Saudi Arabia is implementing Nitaqat, a programme of Saudisation introduced by that country's ministry of labour, which requires that all firms employing more than 10 people set aside posts for local people and reduce dependence on foreign workers.
The four-month grace period for foreign workers to get proper documents in case they desired to continue working in that country ended Nov 3.
Speaking to reporters, Kerala chief minister Oommen Chandy said his government would take up the matter with cash-rich Keralite businessmen in the Middle East, to see if they might be able to accommodate those from the state who are forced to leave Saudi Arabia on account of the new law.
"Already, we have had one round of sitting with these business houses. It looks promising, and very soon we will have a final round of sitting where concrete job offers from their side are expected," Chandy said.
Although the amnesty period ended Sunday, contrary to speculation in the media of a mass exodus, less than 14,000 people have so far returned to Kerala from Saudi Arabia.
"We wish the returnees to get in touch with Roots-Norka officials who have with them small scale projects in various sectors and will help to set up units. Those who wish to buy vehicles for operating rent-a-car services will get loans at subsidised rates. Those who wish to start a venture in groups also can explore options. All of them can look forward to up to 10 percent subsidy in the capital cost and up to five percent in interest," the chief minister said.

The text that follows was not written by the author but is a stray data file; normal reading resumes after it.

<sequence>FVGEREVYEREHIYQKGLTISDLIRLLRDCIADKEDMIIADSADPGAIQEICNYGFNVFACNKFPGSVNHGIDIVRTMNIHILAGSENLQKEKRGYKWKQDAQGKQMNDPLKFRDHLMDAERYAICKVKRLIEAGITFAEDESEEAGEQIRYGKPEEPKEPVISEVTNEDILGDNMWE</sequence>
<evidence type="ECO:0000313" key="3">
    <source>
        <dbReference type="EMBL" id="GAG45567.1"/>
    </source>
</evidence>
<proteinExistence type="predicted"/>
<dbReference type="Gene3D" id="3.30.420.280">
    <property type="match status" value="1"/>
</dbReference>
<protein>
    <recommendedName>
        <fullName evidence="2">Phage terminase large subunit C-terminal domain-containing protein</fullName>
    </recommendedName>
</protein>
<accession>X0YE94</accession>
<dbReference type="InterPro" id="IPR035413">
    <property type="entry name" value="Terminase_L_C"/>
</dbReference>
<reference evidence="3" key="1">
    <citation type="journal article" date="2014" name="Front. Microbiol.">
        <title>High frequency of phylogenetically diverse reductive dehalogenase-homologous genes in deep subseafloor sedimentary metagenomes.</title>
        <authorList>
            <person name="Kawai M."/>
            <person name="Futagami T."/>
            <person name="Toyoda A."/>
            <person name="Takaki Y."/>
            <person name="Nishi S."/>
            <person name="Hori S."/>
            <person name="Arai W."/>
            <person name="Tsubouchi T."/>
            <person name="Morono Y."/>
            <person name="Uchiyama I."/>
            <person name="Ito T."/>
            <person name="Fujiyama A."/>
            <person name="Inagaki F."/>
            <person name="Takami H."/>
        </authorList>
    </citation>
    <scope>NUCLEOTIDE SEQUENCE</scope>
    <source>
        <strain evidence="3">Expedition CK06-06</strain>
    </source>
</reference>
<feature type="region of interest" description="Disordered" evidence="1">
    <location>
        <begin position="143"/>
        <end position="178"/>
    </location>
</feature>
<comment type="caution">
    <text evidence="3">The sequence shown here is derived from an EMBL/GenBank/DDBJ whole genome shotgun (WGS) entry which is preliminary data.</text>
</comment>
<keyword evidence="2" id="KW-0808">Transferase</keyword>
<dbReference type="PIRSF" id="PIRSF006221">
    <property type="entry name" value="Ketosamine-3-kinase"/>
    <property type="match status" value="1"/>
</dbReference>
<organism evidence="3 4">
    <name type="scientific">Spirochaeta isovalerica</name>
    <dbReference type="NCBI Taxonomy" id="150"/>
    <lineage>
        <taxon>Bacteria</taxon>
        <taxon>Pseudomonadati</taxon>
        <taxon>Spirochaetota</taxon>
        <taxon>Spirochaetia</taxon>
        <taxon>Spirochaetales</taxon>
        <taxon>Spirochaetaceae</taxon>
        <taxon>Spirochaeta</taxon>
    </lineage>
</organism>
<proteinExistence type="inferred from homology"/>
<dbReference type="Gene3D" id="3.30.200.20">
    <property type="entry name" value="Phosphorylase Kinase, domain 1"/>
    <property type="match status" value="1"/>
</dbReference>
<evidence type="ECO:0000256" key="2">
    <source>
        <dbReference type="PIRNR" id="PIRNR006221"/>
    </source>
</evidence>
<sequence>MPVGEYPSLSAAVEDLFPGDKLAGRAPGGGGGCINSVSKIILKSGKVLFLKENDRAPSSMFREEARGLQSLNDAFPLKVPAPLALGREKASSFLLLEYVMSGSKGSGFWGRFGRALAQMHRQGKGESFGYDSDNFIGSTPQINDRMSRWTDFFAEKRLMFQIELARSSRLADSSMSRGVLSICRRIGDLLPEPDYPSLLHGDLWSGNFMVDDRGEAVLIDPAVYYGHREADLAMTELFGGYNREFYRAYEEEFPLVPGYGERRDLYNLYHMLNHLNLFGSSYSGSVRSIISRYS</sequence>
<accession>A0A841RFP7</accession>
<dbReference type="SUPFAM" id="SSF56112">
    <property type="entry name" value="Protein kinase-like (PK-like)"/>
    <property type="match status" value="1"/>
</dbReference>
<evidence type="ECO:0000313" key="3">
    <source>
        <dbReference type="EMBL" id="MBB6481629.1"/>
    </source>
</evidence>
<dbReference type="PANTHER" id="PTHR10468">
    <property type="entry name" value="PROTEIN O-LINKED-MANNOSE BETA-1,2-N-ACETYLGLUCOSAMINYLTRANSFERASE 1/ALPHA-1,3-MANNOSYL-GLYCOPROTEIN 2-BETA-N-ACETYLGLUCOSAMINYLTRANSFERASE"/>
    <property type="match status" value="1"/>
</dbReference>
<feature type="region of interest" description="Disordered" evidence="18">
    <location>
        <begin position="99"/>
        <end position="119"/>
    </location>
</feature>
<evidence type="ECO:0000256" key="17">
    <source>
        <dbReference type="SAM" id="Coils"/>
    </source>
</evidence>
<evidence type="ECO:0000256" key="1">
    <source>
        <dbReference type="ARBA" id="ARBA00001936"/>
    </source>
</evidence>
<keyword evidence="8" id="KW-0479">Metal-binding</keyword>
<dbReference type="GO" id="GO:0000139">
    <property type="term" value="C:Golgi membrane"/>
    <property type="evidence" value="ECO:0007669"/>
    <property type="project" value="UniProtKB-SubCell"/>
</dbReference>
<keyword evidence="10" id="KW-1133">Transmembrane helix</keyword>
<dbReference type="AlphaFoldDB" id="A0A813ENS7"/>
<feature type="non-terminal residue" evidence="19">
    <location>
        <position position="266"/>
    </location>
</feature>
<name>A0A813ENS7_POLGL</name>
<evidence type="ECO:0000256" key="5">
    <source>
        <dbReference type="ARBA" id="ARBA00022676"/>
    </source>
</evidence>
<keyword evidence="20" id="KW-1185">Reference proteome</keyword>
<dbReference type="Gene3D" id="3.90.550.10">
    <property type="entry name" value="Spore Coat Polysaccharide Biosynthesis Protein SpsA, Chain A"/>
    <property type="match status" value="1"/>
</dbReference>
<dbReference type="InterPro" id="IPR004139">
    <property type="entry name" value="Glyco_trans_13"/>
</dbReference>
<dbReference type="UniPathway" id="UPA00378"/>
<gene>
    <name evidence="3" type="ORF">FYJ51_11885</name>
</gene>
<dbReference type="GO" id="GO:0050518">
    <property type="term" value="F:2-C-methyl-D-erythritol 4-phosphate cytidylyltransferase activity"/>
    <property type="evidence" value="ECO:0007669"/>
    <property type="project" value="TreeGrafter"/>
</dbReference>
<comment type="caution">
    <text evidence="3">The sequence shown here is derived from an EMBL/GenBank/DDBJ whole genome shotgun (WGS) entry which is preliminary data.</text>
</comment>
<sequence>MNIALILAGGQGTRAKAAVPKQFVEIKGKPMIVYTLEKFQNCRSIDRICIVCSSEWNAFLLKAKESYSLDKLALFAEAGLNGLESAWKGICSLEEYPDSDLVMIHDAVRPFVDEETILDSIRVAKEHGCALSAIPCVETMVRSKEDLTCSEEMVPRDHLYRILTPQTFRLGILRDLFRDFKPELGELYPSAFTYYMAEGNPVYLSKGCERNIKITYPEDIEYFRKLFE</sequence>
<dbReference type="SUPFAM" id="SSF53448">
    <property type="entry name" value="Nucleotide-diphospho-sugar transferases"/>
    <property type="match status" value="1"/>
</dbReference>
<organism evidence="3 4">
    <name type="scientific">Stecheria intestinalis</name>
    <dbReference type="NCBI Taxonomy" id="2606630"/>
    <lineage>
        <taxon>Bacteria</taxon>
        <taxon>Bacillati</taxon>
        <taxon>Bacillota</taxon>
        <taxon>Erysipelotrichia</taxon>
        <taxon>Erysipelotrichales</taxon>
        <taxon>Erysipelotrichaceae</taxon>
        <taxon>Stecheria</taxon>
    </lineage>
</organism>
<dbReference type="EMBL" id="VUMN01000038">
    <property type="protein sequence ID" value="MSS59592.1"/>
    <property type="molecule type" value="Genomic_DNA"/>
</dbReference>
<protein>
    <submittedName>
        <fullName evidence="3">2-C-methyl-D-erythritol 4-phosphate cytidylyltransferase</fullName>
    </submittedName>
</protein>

The state government has also offered programmes where people can avail up to Rs.20 lakh under interest-free schemes for specific projects," Chandy said.
Three regional committees of Roots-Norka, the agency coordinating the rehabilitation of returnees, are collecting information about people who wish to return from Saudi Arabia. The state government will charter flights to get them back free of cost, the chief minister said.